David Schurr came to NASA as Green’s deputy in 2013, and at the time, Johnson was still managing the Discovery program while also juggling NEO activities. Schurr’s first move was to help Johnson re-prioritize—starting with handing Discovery over to someone else so that Johnson could focus on NEOs full time. The planetary science division then proposed an office of support staff for him. “I can’t have this vested all in one person,” Schurr says. “As we ramped the project up into $20 million a year and growing, we also decided it needed to be a formalized, structured program. It needs to have a larger staff.”

These efforts coalesced in 2015 as the Planetary Defense Coordination Office, with Johnson at its head. (This is a different office, by the way, than NASA’s Planetary Protection Office, whose duty is to protect other planets from being contaminated with Earth microbes that might hitch a ride on our spacecraft.) With six program officers, most of whom spend only part of their time working for the office, it manages all of NASA’s programs that detect, track, and characterize NEOs. It also helps develop missions to move asteroids out of Earth’s path and to create strategies for dealing with an impact if one can’t be avoided. The office is the hub for related U.S. agency programs and international efforts. If a threatening asteroid is discovered, it’s Johnson’s responsibility to get that information from telescope staff up through the NASA chain of command and then to the White House and other agencies. The Planetary Defense Coordination Office connects the efforts of hundreds of people spread across the globe concerned with preventing another extinction event, like the one that wiped out the dinosaurs.

If an asteroid is discovered to be on a collision course with this planet, how would Johnson’s team jump into action? Ideally, the members would implement a plan to divert the rock before it reaches Earth. The best potential demonstration of an asteroid-steering mission is the Asteroid Impact and Deflection Assessment mission, or AIDA, an international collaboration to send spacecraft to an asteroid and test the kinetic impact technique—that is, slamming something into a rock to divert its trajectory enough that it bypasses Earth.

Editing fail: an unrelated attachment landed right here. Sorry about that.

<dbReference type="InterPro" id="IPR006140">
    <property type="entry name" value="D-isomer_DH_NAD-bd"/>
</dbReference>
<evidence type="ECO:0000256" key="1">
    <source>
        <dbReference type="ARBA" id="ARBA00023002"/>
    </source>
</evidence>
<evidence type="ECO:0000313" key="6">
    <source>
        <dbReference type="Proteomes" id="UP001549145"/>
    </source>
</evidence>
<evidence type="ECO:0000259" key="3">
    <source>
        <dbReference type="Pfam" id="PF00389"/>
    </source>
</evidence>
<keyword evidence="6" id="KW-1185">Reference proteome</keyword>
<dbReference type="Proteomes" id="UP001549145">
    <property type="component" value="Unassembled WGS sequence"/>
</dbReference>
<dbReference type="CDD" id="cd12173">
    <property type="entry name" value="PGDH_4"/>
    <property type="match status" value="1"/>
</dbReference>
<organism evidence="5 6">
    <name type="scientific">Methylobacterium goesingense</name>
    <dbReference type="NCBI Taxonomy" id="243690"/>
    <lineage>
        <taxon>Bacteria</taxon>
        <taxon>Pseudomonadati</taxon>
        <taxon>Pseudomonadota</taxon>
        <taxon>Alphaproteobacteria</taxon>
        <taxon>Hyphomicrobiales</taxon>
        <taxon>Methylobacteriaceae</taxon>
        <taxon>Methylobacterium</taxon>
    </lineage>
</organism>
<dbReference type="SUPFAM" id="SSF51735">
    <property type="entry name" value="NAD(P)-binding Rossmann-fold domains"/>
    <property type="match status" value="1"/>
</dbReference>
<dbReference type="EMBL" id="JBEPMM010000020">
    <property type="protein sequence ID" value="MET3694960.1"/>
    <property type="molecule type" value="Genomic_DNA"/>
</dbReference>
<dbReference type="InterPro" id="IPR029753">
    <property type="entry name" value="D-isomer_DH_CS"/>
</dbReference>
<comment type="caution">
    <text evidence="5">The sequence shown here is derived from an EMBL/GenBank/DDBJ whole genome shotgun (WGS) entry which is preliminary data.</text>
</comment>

A mission like AIDA could test the kinetic impact theory by slamming into a moonlet around the asteroid Didymos. (ESA/Science Office)

The spacecraft is called DART, or the Double Asteroid Redirection Test, which, if approved, would launch in 2020 to reach Didymos, an asteroid that even on its closest approach to Earth, in 2022, will be seven million miles away. Didymos is about 2,400 feet in diameter, and is orbited by a moonlet, 500 feet across. (Discovered in 1996 as part of Tom Gehrels’ Spacewatch program, Didymos is larger than asteroids targeted by the still-unfinished 2005 Congressionally directed search.) DART will approach the pair and slam into the smaller rock. If it works, it will change the moonlet’s orbital period around the larger rock a fraction of one percent, just enough for the change to be detected by ground telescopes. A change that small, mission planners say, may be enough to knock an asteroid off its collision course with Earth. “It’s a dry run for a real-world test,” said Rob Landis, who was the planetary defense coordinator for DART during its early development stage. “It will tell us something about how effective kinetic impactors can be or might be.” (The European Space Agency was originally an AIDA partner, contributing a spacecraft called the Asteroid Impact Mission, or AIM, to accompany DART to Didymos and observe the effect of the impact, but budget constraints forced the agency to withdraw its participation in 2017.)


Arizona still bears the 3,900-foot-wide scar from a 160-foot asteroid. (NASA)

AIDA is based on the best-case scenario: We find an asteroid headed our way, slam a spacecraft into it, and nudge it off course. But what if we discover the asteroid too late to intercept it? Or what if we intercept it, but the nudge doesn’t work? NASA would need a plan to save as many people as possible.